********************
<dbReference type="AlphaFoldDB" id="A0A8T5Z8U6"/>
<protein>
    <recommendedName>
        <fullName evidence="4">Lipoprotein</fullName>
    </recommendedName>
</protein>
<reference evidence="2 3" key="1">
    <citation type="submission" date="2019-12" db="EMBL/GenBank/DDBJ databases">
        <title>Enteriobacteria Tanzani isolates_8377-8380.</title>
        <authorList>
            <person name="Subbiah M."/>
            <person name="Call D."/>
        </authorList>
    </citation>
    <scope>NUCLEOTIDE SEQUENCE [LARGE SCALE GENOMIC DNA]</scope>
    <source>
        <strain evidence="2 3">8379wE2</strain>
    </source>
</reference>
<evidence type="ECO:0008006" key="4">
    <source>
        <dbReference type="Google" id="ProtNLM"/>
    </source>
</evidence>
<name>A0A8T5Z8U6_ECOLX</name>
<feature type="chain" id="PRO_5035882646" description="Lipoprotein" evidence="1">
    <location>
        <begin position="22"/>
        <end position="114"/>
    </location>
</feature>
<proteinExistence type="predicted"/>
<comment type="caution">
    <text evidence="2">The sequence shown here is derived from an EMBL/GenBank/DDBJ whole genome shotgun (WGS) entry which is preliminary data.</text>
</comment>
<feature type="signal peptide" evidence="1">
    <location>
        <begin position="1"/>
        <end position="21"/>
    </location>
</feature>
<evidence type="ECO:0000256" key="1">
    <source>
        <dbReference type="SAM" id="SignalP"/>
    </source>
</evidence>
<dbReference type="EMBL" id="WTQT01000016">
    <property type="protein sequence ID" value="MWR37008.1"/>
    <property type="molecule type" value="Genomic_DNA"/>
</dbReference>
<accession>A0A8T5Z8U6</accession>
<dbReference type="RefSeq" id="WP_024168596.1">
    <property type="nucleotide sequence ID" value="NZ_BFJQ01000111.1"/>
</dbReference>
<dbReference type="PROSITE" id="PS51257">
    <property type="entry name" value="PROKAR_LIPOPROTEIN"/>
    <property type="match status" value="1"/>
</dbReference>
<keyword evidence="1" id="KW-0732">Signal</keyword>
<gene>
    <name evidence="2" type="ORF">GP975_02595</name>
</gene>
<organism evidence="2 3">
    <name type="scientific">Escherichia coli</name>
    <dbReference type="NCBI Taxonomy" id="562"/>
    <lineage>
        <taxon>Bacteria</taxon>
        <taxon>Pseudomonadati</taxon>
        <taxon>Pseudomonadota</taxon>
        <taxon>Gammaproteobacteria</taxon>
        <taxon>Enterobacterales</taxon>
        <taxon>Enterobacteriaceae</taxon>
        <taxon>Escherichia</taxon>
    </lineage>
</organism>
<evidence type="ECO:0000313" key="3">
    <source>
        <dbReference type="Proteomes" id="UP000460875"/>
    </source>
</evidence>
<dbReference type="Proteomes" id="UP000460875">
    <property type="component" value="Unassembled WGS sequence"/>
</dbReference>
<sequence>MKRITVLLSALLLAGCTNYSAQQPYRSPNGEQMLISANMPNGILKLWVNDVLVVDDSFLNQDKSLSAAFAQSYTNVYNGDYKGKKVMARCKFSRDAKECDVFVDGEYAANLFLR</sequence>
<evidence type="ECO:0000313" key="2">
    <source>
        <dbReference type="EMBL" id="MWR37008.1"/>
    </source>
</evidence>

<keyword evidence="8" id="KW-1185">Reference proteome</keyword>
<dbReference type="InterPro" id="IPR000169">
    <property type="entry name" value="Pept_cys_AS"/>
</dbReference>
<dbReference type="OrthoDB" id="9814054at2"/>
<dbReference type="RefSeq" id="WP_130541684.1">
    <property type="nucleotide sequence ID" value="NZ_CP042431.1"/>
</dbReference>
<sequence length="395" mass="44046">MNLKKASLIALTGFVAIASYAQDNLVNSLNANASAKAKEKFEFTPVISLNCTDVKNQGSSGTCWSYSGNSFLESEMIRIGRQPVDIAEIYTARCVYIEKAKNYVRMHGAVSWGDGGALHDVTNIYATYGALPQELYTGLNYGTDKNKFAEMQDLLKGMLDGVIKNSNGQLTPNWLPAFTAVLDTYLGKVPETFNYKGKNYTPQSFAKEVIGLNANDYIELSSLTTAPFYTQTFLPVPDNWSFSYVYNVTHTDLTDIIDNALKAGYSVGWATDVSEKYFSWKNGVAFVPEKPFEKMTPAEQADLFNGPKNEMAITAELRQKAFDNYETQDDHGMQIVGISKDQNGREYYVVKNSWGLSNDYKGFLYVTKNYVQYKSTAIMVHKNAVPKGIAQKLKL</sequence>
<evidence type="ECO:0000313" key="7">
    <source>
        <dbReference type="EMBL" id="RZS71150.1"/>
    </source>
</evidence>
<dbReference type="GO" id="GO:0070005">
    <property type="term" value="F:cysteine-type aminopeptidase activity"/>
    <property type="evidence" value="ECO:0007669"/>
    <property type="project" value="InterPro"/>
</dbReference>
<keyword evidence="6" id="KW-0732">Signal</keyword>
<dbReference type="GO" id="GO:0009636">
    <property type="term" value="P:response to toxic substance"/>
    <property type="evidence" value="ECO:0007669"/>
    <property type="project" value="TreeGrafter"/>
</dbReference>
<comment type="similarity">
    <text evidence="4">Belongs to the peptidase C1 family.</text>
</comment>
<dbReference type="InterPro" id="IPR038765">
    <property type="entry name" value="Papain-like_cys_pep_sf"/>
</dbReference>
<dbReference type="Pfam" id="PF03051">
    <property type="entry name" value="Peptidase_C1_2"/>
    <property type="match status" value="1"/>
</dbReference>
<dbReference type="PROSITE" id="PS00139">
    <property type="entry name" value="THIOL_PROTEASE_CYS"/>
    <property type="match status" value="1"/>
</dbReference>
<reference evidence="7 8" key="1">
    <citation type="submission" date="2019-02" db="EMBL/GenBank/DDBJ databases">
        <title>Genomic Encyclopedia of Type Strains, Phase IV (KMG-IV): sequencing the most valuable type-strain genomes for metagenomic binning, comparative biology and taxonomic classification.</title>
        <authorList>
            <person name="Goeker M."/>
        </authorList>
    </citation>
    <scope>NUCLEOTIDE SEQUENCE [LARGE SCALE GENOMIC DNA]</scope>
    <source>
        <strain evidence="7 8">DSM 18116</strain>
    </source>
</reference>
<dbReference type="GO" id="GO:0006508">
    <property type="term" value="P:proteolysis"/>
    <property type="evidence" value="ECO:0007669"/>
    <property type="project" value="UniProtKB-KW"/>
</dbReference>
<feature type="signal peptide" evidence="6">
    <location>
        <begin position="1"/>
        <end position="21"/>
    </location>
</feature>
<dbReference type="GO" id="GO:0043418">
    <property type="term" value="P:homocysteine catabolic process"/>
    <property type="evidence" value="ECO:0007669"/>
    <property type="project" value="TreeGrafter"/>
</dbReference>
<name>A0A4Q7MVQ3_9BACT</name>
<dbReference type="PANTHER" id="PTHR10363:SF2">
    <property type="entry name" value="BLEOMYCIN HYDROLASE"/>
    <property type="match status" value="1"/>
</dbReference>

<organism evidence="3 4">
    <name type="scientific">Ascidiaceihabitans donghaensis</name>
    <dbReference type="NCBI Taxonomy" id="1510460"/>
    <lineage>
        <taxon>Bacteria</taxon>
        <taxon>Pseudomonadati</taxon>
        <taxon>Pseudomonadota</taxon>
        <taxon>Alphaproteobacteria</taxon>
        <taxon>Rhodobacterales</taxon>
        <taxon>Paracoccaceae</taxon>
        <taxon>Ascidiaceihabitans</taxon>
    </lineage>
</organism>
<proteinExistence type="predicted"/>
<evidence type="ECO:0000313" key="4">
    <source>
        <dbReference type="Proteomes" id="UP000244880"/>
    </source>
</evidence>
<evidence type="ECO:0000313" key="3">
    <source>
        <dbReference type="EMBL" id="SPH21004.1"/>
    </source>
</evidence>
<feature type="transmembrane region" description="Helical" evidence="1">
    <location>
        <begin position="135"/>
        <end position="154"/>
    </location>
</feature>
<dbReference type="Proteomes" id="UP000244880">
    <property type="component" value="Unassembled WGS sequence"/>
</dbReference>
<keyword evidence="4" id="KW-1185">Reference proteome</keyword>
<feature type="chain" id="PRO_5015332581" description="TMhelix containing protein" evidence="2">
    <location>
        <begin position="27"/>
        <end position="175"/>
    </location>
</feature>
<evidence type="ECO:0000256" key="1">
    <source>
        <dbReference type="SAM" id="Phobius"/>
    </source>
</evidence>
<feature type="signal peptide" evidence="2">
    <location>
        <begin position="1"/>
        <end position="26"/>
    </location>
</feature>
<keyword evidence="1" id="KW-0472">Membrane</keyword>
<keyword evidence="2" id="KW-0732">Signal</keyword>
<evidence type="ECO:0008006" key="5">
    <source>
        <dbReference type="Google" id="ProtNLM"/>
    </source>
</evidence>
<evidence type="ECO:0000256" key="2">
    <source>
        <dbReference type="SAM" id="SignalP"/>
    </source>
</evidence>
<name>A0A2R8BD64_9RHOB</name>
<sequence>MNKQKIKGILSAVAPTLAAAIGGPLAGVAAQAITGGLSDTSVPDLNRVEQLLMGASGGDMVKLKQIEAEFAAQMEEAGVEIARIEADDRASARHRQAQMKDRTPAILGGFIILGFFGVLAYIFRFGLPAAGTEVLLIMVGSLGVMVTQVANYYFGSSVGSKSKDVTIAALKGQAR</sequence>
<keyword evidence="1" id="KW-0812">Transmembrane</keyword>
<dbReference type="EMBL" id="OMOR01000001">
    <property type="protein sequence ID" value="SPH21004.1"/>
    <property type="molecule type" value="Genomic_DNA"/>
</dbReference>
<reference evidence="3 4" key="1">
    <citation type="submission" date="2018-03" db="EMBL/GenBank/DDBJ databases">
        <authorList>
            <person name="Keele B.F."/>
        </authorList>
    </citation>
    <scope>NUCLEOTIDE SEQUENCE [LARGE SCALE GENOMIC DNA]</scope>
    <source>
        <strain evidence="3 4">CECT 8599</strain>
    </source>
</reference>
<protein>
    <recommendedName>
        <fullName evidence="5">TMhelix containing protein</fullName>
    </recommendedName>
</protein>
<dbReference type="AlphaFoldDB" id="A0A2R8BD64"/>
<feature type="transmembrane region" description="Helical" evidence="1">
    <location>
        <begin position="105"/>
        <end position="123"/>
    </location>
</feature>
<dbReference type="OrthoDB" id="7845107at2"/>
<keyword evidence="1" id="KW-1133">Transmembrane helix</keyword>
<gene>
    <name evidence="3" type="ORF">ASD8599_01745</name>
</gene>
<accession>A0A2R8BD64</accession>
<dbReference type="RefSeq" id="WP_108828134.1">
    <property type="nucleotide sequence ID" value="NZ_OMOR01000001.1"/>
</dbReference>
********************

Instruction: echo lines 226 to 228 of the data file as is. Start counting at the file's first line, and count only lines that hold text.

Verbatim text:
<sequence>MNKQKIKGILSAVAPTLAAAIGGPLAGVAAQAITGGLSDTSVPDLNRVEQLLMGASGGDMVKLKQIEAEFAAQMEEAGVEIARIEADDRASARHRQAQMKDRTPAILGGFIILGFFGVLAYIFRFGLPAAGTEVLLIMVGSLGVMVTQVANYYFGSSVGSKSKDVTIAALKGQAR</sequence>
<keyword evidence="1" id="KW-0812">Transmembrane</keyword>
<dbReference type="EMBL" id="OMOR01000001">